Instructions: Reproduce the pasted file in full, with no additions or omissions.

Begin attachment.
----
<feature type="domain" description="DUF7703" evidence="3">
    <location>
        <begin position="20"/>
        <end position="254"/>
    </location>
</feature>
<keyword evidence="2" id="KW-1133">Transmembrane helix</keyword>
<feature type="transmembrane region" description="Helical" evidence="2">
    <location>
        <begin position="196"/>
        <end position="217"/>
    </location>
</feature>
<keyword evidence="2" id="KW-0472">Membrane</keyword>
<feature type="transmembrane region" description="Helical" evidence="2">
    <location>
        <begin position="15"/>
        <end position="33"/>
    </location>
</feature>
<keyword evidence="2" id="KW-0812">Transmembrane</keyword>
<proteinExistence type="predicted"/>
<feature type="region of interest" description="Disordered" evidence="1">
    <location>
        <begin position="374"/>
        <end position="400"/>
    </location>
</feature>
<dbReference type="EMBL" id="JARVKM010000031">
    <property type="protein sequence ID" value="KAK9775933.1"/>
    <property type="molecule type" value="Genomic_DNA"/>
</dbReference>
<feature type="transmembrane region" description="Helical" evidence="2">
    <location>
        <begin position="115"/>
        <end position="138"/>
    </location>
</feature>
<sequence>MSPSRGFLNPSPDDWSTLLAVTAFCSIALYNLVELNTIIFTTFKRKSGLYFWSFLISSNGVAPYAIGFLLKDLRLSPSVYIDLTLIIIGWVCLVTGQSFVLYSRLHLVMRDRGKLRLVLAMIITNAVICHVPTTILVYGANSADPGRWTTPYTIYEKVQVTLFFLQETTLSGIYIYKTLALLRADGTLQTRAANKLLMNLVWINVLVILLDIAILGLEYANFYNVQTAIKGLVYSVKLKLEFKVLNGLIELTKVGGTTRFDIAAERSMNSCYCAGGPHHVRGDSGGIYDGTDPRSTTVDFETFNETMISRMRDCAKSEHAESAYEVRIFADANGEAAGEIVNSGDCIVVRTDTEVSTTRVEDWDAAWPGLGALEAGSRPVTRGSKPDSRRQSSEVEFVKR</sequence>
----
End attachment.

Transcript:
<feature type="domain" description="DUF7703" evidence="3">
    <location>
        <begin position="20"/>
        <end position="254"/>
    </location>
</feature>
<keyword evidence="2" id="KW-1133">Transmembrane helix</keyword>
<feature type="transmembrane region" description="Helical" evidence="2">
    <location>
        <begin position="196"/>
        <end position="217"/>
    </location>
</feature>
<keyword evidence="2" id="KW-0472">Membrane</keyword>
<feature type="transmembrane region" description="Helical" evidence="2">
    <location>
        <begin position="15"/>
        <end position="33"/>
    </location>
</feature>
<keyword evidence="2" id="KW-0812">Transmembrane</keyword>
<proteinExistence type="predicted"/>
<feature type="region of interest" description="Disordered" evidence="1">
    <location>
        <begin position="374"/>
        <end position="400"/>
    </location>
</feature>
<dbReference type="EMBL" id="JARVKM010000031">
    <property type="protein sequence ID" value="KAK9775933.1"/>
    <property type="molecule type" value="Genomic_DNA"/>
</dbReference>
<feature type="transmembrane region" description="Helical" evidence="2">
    <location>
        <begin position="115"/>
        <end position="138"/>
    </location>
</feature>
<sequence>MSPSRGFLNPSPDDWSTLLAVTAFCSIALYNLVELNTIIFTTFKRKSGLYFWSFLISSNGVAPYAIGFLLKDLRLSPSVYIDLTLIIIGWVCLVTGQSFVLYSRLHLVMRDRGKLRLVLAMIITNAVICHVPTTILVYGANSADPGRWTTPYTIYEKVQVTLFFLQETTLSGIYIYKTLALLRADGTLQTRAANKLLMNLVWINVLVILLDIAILGLEYANFYNVQTAIKGLVYSVKLKLEFKVLNGLIELTKVGGTTRFDIAAERSMNSCYCAGGPHHVRGDSGGIYDGTDPRSTTVDFETFNETMISRMRDCAKSEHAESAYEVRIFADANGEAAGEIVNSGDCIVVRTDTEVSTTRVEDWDAAWPGLGALEAGSRPVTRGSKPDSRRQSSEVEFVKR</sequence>